Leave it to the trusted professionals here at Century Residential to handle and manage all your letting needs. Give yourself complete peace of mind by working with a supportive, experienced, and qualified team who will be able to seamlessly meet your requirements. From finding and assessing a suitable tenant for your property to preparing the tenancy agreements and more, we provide fully managed operations from start to finish.     

Customised Personal Attention

As a large portion of our clients come to us through recommendation, we aim to always deliver a customised experience. We take great pride in not only meeting, but exceeding the expectations of our landlords. All of our marketing methods are completely customised to our clients requirements. We aim to deliver 100% of our attention to your needs so that the whole procedure can run professionally and smoothly, and all individuals involved can be completely satisfied with the given agreement.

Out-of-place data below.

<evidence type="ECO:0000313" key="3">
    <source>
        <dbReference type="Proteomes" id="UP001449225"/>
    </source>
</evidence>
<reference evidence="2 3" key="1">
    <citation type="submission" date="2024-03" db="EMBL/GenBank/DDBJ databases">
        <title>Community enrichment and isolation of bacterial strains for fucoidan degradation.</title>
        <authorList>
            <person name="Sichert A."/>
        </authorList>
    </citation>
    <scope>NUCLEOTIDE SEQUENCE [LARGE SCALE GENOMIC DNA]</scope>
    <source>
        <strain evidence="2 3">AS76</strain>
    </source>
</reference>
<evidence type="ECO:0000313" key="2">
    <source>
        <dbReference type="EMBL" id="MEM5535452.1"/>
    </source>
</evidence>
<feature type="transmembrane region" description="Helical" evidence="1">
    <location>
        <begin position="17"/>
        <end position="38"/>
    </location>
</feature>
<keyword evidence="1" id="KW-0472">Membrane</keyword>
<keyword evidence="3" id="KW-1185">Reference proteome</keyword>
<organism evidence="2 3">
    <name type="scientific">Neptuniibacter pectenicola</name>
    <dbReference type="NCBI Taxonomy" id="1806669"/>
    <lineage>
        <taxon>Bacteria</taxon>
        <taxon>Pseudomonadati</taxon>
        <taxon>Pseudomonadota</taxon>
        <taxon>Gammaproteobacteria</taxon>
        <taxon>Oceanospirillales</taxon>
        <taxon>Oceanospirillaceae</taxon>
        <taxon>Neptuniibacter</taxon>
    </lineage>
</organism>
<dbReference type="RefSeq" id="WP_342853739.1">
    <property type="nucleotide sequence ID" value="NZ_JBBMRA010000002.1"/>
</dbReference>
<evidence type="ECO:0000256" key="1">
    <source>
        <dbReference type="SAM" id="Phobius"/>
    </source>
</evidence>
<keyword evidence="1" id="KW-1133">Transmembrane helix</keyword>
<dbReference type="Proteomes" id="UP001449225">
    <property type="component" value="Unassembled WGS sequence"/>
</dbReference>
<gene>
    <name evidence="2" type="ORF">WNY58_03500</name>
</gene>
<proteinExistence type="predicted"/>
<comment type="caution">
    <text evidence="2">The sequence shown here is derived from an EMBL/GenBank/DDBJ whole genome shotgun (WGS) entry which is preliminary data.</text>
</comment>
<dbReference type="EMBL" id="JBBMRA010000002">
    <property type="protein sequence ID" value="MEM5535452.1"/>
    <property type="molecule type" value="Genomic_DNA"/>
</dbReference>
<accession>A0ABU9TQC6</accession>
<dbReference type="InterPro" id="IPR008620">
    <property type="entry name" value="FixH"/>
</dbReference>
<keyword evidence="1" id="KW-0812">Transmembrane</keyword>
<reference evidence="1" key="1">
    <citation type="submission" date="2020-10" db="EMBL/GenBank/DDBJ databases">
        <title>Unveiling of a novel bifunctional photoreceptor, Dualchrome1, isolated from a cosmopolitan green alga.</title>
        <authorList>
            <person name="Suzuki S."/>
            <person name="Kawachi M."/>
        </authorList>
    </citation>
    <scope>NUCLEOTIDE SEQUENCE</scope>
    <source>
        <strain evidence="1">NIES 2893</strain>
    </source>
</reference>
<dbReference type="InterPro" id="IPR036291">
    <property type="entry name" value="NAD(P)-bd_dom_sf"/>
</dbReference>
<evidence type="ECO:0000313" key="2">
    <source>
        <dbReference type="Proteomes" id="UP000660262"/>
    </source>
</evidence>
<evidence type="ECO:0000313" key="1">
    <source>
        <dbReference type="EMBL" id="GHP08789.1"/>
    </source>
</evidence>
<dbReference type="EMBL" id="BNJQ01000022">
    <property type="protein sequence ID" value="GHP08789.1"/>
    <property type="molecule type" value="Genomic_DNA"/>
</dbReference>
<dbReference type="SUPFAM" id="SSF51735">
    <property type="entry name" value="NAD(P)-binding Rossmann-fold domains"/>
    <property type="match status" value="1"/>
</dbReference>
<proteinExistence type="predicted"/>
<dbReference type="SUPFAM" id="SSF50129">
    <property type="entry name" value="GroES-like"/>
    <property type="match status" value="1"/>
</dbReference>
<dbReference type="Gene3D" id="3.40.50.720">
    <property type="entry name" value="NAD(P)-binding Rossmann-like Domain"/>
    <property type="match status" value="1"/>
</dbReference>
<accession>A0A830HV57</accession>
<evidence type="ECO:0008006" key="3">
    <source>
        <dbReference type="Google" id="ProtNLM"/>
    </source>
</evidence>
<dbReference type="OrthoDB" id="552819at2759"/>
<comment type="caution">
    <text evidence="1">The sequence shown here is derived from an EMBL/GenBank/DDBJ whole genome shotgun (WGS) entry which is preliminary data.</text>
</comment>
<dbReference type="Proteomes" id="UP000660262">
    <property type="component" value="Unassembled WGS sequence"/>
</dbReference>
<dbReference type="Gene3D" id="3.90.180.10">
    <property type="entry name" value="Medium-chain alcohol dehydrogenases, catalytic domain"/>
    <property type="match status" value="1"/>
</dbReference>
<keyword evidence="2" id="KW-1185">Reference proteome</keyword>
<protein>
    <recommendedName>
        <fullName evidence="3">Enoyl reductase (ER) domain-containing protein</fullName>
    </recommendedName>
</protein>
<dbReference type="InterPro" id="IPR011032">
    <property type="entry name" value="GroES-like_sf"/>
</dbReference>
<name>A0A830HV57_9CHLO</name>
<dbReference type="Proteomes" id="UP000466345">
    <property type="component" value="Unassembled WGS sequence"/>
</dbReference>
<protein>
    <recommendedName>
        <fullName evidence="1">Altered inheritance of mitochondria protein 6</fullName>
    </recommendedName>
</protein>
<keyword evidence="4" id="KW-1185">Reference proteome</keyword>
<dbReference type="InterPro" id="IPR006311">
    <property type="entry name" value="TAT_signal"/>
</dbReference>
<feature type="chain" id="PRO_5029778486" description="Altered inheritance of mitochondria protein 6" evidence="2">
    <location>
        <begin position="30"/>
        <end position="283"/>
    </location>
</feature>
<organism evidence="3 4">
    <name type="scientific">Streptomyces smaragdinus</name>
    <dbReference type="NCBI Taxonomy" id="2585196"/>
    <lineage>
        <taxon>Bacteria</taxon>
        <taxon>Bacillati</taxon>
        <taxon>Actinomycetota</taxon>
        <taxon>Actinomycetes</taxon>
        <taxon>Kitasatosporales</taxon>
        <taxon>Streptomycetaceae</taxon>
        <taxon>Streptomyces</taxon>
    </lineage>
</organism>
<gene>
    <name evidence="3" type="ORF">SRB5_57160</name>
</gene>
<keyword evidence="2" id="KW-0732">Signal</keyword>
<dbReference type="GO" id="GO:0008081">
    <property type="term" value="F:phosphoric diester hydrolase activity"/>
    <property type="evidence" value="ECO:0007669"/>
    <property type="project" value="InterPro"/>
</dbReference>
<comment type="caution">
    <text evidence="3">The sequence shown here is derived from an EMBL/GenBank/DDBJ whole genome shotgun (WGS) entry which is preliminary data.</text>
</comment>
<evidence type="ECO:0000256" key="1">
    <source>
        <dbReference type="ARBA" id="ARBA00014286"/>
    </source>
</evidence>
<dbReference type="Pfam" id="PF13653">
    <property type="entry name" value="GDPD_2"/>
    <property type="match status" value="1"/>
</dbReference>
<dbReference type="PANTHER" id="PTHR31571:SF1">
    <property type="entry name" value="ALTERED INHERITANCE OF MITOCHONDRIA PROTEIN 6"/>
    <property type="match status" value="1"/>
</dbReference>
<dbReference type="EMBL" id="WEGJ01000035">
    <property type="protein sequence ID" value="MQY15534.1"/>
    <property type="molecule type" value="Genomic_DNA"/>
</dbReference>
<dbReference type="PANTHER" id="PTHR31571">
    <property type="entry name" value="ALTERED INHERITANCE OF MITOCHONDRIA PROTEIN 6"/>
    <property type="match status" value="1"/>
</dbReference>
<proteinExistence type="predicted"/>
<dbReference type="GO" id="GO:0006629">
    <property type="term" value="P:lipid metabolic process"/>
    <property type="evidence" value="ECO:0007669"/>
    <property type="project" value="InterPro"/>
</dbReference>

Local Experts

Landlord property management is most effective when executed by local experts. As an independent firm, we constantly seek opportunities to foster community involvement. When you choose to hire locally for your property management, this allows for local expertise to be brought into the heart of the operation.

Are you in need of reliable landlord property management services? Here at Century Residential we aim to find you a suitable tenant and create a fair agreement without any fuss. Contact our experienced and enthusiastic team today – we look forward to speaking with you.